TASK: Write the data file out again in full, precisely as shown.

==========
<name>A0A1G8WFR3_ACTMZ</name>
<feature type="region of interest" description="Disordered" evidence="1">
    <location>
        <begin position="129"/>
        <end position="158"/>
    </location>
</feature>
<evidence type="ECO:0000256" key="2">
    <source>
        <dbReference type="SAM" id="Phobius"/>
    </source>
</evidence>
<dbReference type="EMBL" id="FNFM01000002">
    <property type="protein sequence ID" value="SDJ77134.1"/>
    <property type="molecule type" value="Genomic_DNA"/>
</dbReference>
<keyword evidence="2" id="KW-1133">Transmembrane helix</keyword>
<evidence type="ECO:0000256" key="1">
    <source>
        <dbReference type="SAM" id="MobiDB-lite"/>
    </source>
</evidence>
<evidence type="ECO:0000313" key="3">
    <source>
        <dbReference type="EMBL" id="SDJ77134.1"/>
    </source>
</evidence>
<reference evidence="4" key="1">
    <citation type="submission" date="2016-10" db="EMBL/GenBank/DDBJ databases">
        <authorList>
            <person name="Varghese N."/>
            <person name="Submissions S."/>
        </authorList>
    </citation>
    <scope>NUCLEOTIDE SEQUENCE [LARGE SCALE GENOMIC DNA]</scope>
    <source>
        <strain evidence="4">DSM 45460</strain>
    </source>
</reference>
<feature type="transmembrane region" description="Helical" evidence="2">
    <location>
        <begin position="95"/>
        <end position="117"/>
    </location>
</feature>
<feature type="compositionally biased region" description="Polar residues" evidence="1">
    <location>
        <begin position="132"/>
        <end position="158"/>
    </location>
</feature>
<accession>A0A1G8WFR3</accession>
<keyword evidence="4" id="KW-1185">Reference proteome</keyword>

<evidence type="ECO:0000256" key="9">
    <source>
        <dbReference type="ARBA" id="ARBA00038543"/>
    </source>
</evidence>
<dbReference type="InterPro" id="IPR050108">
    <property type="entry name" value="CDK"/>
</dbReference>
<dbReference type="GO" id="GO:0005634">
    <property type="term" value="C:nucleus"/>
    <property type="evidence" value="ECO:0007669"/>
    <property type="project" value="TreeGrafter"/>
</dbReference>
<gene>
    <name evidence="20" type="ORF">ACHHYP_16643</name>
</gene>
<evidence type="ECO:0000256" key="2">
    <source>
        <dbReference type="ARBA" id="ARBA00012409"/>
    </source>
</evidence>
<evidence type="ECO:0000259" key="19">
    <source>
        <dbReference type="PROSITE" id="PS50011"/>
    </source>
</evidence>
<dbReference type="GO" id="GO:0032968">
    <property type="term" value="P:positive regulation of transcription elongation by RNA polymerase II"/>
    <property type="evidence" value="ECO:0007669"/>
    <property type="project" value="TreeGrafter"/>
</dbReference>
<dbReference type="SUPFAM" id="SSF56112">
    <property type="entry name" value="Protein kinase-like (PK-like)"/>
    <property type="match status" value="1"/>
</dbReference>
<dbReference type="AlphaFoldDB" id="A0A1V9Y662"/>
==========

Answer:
<name>A0A1G8WFR3_ACTMZ</name>
<feature type="region of interest" description="Disordered" evidence="1">
    <location>
        <begin position="129"/>
        <end position="158"/>
    </location>
</feature>
<evidence type="ECO:0000256" key="2">
    <source>
        <dbReference type="SAM" id="Phobius"/>
    </source>
</evidence>
<dbReference type="EMBL" id="FNFM01000002">
    <property type="protein sequence ID" value="SDJ77134.1"/>
    <property type="molecule type" value="Genomic_DNA"/>
</dbReference>
<keyword evidence="2" id="KW-1133">Transmembrane helix</keyword>
<evidence type="ECO:0000256" key="1">
    <source>
        <dbReference type="SAM" id="MobiDB-lite"/>
    </source>
</evidence>
<evidence type="ECO:0000313" key="3">
    <source>
        <dbReference type="EMBL" id="SDJ77134.1"/>
    </source>
</evidence>
<reference evidence="4" key="1">
    <citation type="submission" date="2016-10" db="EMBL/GenBank/DDBJ databases">
        <authorList>
            <person name="Varghese N."/>
            <person name="Submissions S."/>
        </authorList>
    </citation>
    <scope>NUCLEOTIDE SEQUENCE [LARGE SCALE GENOMIC DNA]</scope>
    <source>
        <strain evidence="4">DSM 45460</strain>
    </source>
</reference>
<feature type="transmembrane region" description="Helical" evidence="2">
    <location>
        <begin position="95"/>
        <end position="117"/>
    </location>
</feature>
<feature type="compositionally biased region" description="Polar residues" evidence="1">
    <location>
        <begin position="132"/>
        <end position="158"/>
    </location>
</feature>
<accession>A0A1G8WFR3</accession>
<keyword evidence="4" id="KW-1185">Reference proteome</keyword>

<evidence type="ECO:0000256" key="9">
    <source>
        <dbReference type="ARBA" id="ARBA00038543"/>
    </source>
</evidence>
<dbReference type="InterPro" id="IPR050108">
    <property type="entry name" value="CDK"/>
</dbReference>
<dbReference type="GO" id="GO:0005634">
    <property type="term" value="C:nucleus"/>
    <property type="evidence" value="ECO:0007669"/>
    <property type="project" value="TreeGrafter"/>
</dbReference>
<gene>
    <name evidence="20" type="ORF">ACHHYP_16643</name>
</gene>
<evidence type="ECO:0000256" key="2">
    <source>
        <dbReference type="ARBA" id="ARBA00012409"/>
    </source>
</evidence>
<evidence type="ECO:0000259" key="19">
    <source>
        <dbReference type="PROSITE" id="PS50011"/>
    </source>
</evidence>
<dbReference type="GO" id="GO:0032968">
    <property type="term" value="P:positive regulation of transcription elongation by RNA polymerase II"/>
    <property type="evidence" value="ECO:0007669"/>
    <property type="project" value="TreeGrafter"/>
</dbReference>
<dbReference type="SUPFAM" id="SSF56112">
    <property type="entry name" value="Protein kinase-like (PK-like)"/>
    <property type="match status" value="1"/>
</dbReference>
<dbReference type="AlphaFoldDB" id="A0A1V9Y662"/>